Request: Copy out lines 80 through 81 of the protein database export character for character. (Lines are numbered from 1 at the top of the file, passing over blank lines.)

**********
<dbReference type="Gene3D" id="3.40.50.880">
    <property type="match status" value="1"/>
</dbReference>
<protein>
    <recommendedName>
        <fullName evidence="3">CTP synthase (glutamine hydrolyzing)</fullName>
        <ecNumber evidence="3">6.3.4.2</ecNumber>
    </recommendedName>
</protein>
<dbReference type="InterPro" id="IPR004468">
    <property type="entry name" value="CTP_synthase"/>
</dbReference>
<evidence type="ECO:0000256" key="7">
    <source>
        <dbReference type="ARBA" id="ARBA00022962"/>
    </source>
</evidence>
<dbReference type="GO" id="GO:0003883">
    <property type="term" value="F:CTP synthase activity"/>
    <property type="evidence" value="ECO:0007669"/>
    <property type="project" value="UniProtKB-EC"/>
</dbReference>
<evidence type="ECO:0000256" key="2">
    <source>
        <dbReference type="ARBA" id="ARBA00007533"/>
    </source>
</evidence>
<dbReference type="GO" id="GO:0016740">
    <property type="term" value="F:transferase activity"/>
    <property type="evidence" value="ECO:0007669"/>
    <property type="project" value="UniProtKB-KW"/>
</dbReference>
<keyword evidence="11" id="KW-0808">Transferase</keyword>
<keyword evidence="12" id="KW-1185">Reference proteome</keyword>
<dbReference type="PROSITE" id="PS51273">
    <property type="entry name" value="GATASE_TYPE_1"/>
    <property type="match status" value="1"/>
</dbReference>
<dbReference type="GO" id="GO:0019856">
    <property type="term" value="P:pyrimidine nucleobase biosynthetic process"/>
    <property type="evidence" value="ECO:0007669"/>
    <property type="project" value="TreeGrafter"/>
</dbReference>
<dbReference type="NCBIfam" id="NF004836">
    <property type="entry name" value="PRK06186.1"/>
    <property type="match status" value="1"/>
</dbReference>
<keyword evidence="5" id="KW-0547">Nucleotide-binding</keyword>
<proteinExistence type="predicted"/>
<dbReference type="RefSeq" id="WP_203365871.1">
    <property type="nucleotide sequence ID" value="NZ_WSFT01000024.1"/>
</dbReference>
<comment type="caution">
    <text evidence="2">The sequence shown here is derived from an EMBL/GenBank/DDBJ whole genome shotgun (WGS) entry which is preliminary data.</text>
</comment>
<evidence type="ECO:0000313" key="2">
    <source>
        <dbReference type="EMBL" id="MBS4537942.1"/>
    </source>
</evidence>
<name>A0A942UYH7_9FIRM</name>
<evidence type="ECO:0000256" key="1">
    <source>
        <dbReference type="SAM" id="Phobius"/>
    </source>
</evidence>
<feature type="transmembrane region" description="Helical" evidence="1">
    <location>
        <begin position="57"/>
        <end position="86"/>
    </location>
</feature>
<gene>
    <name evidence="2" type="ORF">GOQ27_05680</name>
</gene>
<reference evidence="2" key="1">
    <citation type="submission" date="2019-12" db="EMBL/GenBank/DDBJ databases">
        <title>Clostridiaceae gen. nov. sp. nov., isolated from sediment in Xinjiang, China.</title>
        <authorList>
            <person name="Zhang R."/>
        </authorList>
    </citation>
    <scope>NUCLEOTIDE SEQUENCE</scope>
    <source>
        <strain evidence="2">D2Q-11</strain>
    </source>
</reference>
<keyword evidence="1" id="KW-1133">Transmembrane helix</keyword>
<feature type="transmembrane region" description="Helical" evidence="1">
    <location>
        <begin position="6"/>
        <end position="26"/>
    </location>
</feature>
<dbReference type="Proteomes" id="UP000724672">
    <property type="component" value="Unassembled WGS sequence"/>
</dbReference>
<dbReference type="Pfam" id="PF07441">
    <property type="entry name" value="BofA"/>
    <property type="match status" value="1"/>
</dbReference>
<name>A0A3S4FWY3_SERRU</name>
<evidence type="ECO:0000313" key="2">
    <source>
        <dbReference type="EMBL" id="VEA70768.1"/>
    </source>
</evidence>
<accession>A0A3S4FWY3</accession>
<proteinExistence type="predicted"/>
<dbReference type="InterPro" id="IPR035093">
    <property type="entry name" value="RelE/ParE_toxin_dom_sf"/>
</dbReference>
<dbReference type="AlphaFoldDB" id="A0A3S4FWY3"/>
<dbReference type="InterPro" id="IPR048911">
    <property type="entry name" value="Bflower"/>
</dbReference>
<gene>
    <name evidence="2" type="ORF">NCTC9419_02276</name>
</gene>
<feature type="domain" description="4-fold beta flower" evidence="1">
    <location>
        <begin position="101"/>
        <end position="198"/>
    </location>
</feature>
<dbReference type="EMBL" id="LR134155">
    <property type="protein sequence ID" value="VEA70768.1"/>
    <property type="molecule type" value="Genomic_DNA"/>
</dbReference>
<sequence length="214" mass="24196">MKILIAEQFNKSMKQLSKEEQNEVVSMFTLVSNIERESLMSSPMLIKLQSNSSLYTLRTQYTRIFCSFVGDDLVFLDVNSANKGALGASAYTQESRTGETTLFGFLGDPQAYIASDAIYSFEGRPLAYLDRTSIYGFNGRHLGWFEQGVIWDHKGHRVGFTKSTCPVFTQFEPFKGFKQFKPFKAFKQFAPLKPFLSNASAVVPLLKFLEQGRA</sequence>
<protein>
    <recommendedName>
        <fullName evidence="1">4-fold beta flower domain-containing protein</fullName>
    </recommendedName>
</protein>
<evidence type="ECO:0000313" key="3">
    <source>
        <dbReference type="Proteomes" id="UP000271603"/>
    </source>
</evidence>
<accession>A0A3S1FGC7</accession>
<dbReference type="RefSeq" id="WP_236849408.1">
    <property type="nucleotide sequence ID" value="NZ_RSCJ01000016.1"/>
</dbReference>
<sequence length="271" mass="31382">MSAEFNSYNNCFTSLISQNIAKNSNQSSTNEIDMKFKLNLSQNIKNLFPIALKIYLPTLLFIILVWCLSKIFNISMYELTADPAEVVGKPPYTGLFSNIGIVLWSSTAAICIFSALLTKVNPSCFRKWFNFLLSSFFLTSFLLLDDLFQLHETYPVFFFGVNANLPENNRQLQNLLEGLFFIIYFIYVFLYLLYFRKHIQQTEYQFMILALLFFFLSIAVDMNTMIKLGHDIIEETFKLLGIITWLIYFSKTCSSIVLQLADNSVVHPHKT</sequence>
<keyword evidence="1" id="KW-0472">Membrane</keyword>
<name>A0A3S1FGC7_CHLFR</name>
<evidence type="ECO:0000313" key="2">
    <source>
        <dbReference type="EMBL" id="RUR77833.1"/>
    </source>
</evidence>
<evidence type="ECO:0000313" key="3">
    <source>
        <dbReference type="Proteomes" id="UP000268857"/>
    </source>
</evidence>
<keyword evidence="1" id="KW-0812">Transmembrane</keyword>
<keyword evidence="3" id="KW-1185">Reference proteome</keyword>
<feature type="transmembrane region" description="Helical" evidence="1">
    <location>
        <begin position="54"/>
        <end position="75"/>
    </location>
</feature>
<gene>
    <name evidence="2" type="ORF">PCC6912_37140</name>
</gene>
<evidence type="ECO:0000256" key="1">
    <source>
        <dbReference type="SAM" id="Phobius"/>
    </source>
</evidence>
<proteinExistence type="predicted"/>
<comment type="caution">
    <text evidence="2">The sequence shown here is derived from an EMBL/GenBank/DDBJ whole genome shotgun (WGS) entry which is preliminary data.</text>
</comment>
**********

            <person name="Zhang R."/>
        </authorList>